For a complete copy of the presentation, please click on the following link: Moving Costs in Eminent Domain.
Patchen Law, P.A. proudly appears in the Professional Profiles section of the 2014 South Florida Legal Guide of Top Lawyers (on page 130). Of Counsel, Brian P. Patchen (Law Office of Brian P. Patchen, P.A.) was named to the South Florida Legal Guide’s 2014 list of Top Lawyers in two categories: Civil Litigation (page 91) and Real Estate – Eminent Domain (page 105). Mr. Patchen has been named a Top Lawyer in Real Estate – Eminent Domain in the South Florida Legal Guide consecutively since 2006. A complete electronic version of the 2014 South Florida Legal Guide can be found by clicking here.
Mr. Patchen has devoted his entire career to eminent domain, representing landowners and business owners throughout the State of Florida. He has handled hundreds of cases involving every aspect of eminent domain for over 30 years. He is a Board Certified Civil Trial Lawyer by The Florida Bar and is rated AV by Martindale-Hubbell. He is a graduate of the University of Michigan Law School, admitted in New York and Michigan as well as Florida. He is past Chairman and Vice Chairman of The Florida Bar Eminent Domain Committee and has been a contributing author to to the Florida Bar’s Eminent Domain Practice and Procedure, currently the chapter on Compensation. Mr. Patchen has also lectured on eminent domain at various CLE conferences, including the conference of Florida Circuit Court Judges.
Today, Mr. Patchen continues to practice in eminent domain out of his Miami Lakes office, which he shares with his daughter Heather A. Patchen of Patchen Law, P.A. Following in her father’s footsteps, Heather focuses her practice in eminent domain and works tirelessly to ensure that her clients’ property investments are well protected. In addition to her work in eminent domain, Heather’s practice involves both litigation and transaction work in a wide array of property related matters including landlord/tenant claims, first party property claims, and serving as a Guardian Ad Litem in foreclosure proceedings, as well as conducting title closings and drafting various contracts related to property leases and purchase agreements.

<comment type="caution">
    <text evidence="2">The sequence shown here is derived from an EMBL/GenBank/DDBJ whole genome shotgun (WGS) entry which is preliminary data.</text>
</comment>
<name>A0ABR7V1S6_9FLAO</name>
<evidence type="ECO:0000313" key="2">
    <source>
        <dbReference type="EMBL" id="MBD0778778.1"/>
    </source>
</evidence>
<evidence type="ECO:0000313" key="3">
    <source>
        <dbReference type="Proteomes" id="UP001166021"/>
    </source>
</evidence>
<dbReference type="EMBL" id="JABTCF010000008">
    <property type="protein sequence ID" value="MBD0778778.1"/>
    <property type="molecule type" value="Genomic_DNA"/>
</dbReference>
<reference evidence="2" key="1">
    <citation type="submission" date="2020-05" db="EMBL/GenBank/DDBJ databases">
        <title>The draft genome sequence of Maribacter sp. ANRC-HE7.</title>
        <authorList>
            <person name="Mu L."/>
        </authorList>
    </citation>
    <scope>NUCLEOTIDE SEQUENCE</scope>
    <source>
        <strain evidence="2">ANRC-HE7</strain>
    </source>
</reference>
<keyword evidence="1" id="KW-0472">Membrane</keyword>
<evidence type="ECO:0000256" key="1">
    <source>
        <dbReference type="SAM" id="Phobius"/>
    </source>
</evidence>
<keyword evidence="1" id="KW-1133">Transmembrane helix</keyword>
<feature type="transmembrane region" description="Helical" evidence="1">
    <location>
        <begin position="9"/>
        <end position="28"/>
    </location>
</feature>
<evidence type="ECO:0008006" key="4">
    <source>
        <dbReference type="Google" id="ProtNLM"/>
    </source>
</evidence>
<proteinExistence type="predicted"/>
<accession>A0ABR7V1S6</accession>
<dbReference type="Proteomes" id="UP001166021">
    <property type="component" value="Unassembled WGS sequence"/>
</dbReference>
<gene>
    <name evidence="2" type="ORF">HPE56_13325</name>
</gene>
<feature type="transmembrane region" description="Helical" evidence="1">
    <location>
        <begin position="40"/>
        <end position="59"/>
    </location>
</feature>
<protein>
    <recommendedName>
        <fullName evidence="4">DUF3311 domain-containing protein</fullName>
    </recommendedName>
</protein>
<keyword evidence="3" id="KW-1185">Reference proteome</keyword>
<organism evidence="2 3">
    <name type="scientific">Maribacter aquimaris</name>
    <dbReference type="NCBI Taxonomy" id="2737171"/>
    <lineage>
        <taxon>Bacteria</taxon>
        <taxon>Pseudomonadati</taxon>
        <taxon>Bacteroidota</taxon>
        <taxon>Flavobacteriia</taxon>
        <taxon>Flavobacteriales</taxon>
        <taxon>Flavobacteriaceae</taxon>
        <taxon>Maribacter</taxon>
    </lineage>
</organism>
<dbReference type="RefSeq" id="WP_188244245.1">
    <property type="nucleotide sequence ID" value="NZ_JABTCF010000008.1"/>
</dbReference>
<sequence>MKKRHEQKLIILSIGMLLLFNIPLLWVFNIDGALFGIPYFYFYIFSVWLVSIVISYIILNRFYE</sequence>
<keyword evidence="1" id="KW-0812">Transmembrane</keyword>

Heather A. Patchen will speak at the upcoming Eminent Domain Committee, Florida Bar Winter Meeting this Friday, January 24, 2014. The presentation entitled, “Moving Costs in Eminent Domain: A Mélange of Damages” will provide insight into the various overlapping remedies for damages available as a result of a taking, and will discuss the implications of the 2009 Florida Supreme Court case Systems Components Corp. v. Fla. DOT, 14 So. 3d 967 (Fla. 2009).
While attending the Florida Bar Winter Meeting, Heather will also participate in the inaugural meeting for the Senior Lawyers Committee. The Senior Lawyers Committee shall serve the interests and needs of the profession by fostering an interchange of ideas, sharing the accumulated knowledge and experience of its members and addressing issues that are of particular significance to senior lawyers. Heather was appointed to the Senior Lawyers Committee in November of 2013 and will serve a term until 2015.
Law360, Miami (September 16, 2013, 7:01 PM ET) — The Orlando, Fla., city council approved a resolution Monday that would authorize the use of eminent domain for two downtown parcels deemed necessary for a proposed $85 million soccer stadium if negotiations with the landowners fail.
The city council members voted to allow the initiation of eminent domain proceedings on the two parcels, which are just under two acres and are valued at about $2.8 million, if needed for the stadium project proposed by the Orlando City Soccer Club in its bid to join Major League Soccer.
“The city has acquired more than 70 percent of the project site by voluntary purchase,” the city council members said in the meeting agenda. “The city is currently in negotiations with the property owners and will continue to do so in good faith. However should negotiations fail, this resolution will authorize the initiation of eminent domain procedures to acquire the subject parcels.”